Every time. It seems like I am on this never ending loop of yes some progress. Whap out of no where I get worse ...

2 steps forward 6 steps back.

It's like this dance me and my body play. Oh you gonna work to try and get better. Sike now your worse enjoy the new wheels.

2 steps forward 6 steps back.

Around and around we continue this dance and we can't seem to figure out why this downward spiral keeps happening. Like I'm not gonna keep fighting for my quality of life but man would I like to stop this dance or at least hit pause for a bit.

2 steps forward 6 steps back

It's exhausting. I just moved and my new pcp asked if I had made any progress on getting better and it hit me that no actually I keep getting worse and my symptoms keep getting more debilitating as time goes on. So now we redo all the testing and redo all the things to see if anything has changed...

2 steps forward 6 steps back.

Anyway I'm just excused with everything. I'm still gonna try and still gonna give it everything I got which honestly isn't much at this point. Still gonna give it a go. Got to continue this dance in homes that some day it will be 6 steps forward and 2 steps back instead.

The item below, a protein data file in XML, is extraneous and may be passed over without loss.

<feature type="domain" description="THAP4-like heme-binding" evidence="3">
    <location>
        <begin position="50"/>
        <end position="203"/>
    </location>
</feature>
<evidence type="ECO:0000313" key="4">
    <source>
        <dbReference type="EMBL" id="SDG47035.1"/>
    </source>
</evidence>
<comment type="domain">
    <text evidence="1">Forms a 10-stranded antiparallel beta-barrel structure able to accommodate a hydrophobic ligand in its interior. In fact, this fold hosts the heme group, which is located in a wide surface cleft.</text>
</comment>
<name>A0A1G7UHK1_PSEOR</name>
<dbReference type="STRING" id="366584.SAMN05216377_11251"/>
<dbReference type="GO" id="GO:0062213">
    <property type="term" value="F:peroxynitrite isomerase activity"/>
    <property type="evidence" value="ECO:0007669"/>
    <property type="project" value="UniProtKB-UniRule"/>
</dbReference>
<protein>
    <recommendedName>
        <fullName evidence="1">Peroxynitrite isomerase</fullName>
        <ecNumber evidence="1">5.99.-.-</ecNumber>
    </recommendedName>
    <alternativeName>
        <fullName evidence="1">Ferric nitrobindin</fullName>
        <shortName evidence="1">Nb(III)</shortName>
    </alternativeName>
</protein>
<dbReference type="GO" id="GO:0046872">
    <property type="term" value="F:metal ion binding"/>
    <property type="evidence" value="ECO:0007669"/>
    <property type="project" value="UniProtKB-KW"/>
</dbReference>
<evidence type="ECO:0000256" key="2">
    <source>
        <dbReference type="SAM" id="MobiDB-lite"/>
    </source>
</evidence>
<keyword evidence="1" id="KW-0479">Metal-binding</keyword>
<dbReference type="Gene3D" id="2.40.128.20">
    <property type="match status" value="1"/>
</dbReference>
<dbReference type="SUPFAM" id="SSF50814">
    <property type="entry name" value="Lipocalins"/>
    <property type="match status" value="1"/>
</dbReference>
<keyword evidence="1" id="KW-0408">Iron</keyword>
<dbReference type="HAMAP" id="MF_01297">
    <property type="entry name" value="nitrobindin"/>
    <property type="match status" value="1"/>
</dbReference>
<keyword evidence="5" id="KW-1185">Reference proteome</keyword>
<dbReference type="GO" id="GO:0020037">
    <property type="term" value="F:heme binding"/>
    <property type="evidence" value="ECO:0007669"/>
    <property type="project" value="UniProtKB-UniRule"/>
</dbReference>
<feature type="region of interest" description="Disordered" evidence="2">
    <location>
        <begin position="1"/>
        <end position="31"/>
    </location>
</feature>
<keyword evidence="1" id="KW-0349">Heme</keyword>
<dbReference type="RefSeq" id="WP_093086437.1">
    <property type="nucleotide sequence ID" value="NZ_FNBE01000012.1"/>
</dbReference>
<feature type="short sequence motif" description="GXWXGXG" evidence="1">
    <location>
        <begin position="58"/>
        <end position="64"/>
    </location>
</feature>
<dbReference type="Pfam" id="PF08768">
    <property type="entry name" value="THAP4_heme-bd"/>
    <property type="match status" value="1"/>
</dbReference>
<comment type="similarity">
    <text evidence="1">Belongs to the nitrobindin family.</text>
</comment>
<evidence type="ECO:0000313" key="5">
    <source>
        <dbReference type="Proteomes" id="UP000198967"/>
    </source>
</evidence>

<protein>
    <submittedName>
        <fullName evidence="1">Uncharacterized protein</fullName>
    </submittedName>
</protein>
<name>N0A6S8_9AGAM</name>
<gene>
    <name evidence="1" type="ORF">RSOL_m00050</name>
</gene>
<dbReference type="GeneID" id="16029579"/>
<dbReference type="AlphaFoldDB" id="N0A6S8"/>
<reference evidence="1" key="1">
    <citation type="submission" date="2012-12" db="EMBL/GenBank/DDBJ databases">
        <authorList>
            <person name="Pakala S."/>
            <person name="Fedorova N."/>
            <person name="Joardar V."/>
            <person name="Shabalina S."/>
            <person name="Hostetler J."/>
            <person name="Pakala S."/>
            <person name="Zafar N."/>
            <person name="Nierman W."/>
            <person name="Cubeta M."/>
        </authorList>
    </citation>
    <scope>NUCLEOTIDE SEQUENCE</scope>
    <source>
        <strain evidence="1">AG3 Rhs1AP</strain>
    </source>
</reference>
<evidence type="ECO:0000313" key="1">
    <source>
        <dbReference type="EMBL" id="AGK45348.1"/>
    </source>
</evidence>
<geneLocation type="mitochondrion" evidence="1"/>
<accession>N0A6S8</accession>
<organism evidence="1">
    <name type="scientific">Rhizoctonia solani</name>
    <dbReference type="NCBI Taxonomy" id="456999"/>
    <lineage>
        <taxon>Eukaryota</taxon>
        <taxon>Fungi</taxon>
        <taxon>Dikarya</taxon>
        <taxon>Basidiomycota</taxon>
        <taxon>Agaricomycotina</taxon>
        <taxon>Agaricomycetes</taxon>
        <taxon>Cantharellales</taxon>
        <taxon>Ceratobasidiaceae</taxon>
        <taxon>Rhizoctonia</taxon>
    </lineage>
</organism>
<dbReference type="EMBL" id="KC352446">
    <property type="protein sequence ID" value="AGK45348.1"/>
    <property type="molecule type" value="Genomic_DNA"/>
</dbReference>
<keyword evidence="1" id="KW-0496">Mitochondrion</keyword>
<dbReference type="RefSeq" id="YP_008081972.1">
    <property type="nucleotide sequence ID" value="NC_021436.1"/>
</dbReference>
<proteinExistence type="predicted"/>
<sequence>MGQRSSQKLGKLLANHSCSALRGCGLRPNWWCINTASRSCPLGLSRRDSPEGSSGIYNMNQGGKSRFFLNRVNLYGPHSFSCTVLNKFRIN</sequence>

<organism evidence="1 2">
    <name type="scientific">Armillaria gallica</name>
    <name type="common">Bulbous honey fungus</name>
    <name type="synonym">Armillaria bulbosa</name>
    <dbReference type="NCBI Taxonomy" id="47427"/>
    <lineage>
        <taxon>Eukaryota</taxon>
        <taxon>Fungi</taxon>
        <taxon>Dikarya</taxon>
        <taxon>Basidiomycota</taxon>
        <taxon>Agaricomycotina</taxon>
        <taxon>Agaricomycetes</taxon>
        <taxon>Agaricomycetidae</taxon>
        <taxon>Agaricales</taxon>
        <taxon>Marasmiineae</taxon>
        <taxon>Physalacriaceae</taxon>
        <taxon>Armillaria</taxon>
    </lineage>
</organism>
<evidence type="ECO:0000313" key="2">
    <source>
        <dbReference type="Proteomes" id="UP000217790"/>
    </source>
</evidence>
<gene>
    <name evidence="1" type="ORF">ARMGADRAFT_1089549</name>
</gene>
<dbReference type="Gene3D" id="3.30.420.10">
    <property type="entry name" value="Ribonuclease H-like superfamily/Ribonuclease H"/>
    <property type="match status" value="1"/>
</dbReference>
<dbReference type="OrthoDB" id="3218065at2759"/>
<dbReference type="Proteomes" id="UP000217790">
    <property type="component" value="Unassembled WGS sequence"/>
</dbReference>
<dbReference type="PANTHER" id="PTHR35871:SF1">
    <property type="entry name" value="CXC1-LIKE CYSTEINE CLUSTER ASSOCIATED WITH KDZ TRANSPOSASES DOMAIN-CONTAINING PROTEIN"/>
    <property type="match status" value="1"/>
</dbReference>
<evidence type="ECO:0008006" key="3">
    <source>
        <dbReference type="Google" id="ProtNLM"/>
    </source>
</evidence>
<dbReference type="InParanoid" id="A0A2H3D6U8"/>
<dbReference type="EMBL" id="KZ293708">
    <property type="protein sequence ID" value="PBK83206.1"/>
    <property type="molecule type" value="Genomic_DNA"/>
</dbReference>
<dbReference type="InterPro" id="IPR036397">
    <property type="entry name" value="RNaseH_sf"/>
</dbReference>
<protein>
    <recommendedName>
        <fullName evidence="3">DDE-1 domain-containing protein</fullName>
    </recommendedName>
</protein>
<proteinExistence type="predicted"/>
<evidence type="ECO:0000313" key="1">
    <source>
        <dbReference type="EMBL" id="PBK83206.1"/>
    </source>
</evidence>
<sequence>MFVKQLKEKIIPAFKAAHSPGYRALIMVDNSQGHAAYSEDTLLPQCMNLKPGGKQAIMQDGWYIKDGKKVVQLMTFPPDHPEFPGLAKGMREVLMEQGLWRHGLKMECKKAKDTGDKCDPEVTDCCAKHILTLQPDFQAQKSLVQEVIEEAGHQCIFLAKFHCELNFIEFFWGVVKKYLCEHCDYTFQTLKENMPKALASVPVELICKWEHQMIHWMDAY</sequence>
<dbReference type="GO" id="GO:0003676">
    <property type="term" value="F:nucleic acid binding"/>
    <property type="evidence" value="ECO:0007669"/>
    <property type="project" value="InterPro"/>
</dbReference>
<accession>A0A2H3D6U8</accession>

#FunctionalNeurologicalDisorder #ChronicFatigue #ocupationaltherapy #PhysicalTherapy #notmakingprogess

1 person is talking about this
Community Voices

"Amazing Abby" the Treadmill Training Toddler

<p>"Amazing Abby" the Treadmill Training Toddler</p>
9 people are talking about this
Community Voices
Sal
Community Voices

What would your ideal doctor’s office set-up look like?

<p>What would your ideal doctor’s office set-up look like?</p>
42 people are talking about this
Community Voices

Physical Therapy Humor

<p>Physical Therapy Humor</p>
3 people are talking about this
Community Voices
Sal

Sori if lame butt me foght hilarius

<p>Sori if lame butt me foght hilarius</p>
10 people are talking about this
Community Voices
Sal

Me fouhgt we culd enjoy a litle britnes thru hr ruff dayz
Especly me rite @mo so wantd to shar

<p>Me fouhgt we culd enjoy a litle britnes thru hr ruff dayz<br>Especly me rite @mo so wantd to shar</p>